254 F2d 842 Ussi v. B Folsom

254 F.2d 842

Romeo USSI, Plaintiff-Appellant,
Marion B. FOLSOM, Secretary of Health, Education and Welfare.

No. 264, Docket 24834.

United States Court of Appeals Second Circuit.

Argued April 10, 1958.
Decided May 8, 1958.

H. Andrew Schlusberg, Gloversville, N.Y., for appellant.

George Cochran Doub, Asst. Atty. Gen., Theodore F. Bowes, U.S. Atty., Syacuse, N.Y., Morton, Hollander, Herbert E. Morris, Attys., Dept. of Justice, Washington, D.C., for appellee.

Before SWAN, HINCKS and MOORE, Circuit Judges.


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This is an appeal from a summary judgment for defendant in an action brought under 42 U.S.C.A. 405(g) to review a decision of the Social Security Administration which denied Ussi's application of January 19, 1955 to establish a period of disability pursuant to 42 U.S.C.A. 416(i) based on an injury sustained by him in 1943. The application was heard by a referee of the Social Security Administration, and the referee's adverse decision was carried to the Appeals Council which denied review. The present action was then brought. Judge Foley held that the evidence was clearly sufficient to support the decision of the referee.


The appellant's attack upon this conclusion cannot be sustained. Section 405(g) provides: 'The findings of the Secretary as to any fact, if supported by substantial evidence, shall be conclusive, * * *' As to the first ground of appeal we affirm on the opinion below, Ussi v. Folsom, 157 F.Supp. 679.


The appellant also asserts irregularities in the administrative procedure. He complains that he was not informed of his right to be represented by counsel at the hearing before the referee. The regulations provide that an applicant may be represented by an attorney or other qualified representative approved by the Social Security Administration. 20 C.F.R. 403.713 (1949); C.F.R. 404.901 (1957 Supp.). We find no requirement that this privilege be brought to the applicant's attention. In the notice of the hearing appellant was informed that he might call at the Field Office of the Administration nearest his home for information and advice with respect to matters to be considered at the hearing. At no time before or during the hearing did he inquire about or request representation by counsel. Nor does he show that his case before the referee suffered in any respect from the absence of counsel.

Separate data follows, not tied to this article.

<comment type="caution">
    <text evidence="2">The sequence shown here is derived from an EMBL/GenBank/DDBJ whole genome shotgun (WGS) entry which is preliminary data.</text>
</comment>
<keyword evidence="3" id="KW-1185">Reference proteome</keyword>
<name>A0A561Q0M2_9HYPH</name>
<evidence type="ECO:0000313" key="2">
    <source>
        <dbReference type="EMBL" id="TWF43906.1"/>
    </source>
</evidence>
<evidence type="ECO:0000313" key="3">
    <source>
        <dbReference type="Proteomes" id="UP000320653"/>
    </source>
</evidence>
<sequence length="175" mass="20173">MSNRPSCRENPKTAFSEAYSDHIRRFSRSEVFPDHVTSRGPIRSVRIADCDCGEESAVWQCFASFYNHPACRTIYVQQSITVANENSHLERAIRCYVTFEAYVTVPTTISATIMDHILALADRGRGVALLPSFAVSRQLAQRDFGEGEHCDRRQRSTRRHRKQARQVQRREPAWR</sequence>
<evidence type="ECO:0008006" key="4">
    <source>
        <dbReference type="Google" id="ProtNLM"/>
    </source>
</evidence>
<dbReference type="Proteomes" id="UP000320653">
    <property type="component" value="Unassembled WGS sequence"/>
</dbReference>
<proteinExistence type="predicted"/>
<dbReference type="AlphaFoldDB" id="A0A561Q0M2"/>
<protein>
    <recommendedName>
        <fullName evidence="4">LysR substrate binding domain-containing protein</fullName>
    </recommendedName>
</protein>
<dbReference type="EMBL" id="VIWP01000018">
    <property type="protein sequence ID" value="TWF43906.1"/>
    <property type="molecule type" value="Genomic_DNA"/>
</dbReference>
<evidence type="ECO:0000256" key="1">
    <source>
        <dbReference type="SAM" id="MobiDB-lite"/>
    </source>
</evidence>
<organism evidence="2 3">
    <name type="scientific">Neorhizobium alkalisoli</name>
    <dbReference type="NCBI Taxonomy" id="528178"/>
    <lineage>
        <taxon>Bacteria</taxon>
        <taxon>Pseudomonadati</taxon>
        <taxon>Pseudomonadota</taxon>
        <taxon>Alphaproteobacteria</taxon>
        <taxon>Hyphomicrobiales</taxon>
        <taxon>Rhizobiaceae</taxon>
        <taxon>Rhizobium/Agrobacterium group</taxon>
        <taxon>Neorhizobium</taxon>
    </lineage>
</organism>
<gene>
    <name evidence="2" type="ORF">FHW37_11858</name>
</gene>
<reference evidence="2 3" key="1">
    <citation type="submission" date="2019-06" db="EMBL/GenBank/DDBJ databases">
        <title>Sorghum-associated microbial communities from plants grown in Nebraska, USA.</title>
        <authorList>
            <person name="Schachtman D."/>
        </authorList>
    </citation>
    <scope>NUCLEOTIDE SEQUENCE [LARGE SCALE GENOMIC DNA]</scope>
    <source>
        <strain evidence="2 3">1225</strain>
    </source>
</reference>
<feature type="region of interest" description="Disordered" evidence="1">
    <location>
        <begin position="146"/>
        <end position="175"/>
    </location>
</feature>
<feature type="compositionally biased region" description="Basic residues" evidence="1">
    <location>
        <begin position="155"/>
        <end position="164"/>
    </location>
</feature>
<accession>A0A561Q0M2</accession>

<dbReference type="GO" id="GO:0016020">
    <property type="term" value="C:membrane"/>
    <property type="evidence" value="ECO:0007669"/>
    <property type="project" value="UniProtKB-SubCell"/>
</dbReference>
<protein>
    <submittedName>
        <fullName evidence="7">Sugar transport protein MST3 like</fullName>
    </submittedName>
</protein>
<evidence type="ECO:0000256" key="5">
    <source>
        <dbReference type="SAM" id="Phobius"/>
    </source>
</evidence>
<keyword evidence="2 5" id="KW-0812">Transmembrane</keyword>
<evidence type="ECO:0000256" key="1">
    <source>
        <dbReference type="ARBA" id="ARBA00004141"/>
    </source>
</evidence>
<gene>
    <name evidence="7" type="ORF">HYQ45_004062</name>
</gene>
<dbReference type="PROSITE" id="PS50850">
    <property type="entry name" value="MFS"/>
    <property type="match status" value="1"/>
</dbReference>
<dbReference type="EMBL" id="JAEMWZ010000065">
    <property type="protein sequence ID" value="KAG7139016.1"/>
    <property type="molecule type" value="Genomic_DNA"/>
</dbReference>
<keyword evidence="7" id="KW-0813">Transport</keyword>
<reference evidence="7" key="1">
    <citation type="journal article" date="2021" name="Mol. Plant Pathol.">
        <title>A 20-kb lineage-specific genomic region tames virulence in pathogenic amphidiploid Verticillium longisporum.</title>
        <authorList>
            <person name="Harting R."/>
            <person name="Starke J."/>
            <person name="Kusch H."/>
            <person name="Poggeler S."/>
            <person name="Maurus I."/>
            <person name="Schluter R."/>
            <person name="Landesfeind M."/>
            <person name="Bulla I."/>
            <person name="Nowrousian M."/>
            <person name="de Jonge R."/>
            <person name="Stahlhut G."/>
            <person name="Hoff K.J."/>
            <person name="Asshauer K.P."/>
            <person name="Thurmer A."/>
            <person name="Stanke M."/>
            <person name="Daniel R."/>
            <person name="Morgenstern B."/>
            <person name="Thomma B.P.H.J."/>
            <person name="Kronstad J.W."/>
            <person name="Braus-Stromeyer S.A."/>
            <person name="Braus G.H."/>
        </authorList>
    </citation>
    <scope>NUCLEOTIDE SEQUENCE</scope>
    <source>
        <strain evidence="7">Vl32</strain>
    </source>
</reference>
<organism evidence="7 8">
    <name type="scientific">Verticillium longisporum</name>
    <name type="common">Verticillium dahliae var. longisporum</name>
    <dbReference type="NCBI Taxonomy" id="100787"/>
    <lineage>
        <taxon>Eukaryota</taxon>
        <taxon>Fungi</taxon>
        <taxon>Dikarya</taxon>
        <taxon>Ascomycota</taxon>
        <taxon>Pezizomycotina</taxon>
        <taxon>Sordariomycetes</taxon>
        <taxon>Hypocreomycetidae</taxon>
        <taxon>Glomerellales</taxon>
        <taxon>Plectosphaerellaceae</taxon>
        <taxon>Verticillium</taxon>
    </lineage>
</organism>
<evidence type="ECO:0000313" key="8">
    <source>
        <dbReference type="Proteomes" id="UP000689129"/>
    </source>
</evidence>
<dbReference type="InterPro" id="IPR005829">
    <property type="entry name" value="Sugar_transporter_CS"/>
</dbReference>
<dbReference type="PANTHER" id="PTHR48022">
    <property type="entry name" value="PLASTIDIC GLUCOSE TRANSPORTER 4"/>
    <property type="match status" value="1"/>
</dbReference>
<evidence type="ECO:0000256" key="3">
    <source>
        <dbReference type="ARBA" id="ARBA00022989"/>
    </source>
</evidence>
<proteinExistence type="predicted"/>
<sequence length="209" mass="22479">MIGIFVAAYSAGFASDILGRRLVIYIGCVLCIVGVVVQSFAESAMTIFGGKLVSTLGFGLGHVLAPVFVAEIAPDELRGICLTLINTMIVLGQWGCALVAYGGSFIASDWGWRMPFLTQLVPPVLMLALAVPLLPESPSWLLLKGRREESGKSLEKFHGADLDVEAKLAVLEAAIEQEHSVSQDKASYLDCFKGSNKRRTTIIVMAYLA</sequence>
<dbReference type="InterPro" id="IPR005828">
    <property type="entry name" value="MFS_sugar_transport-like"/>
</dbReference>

On his request for review by the Appeals Council, the appellant presented additional evidence consisting of 12 exhibits of medical reports.1 These exhibits were received and made part of the record on September 6, 1956, and on the same date review of the referee's decision was denied. The appellant now contends that the denial was made without considering this additional evidence. There is no basis for this contention. The exhibits were short and could be read in 10 or 15 minutes. It might well be that the Appeals Council considered the documents before they were officially stamped and made part of the record. In any event, we must indulge the well-recognized presumption of regularity in official action and assume that the officials considered the exhibits and denied review because they were not such as to change the result, as indeed they were not in our opinion.


Judgment affirmed.


Before the Appeals Council he was apparently represented by counsel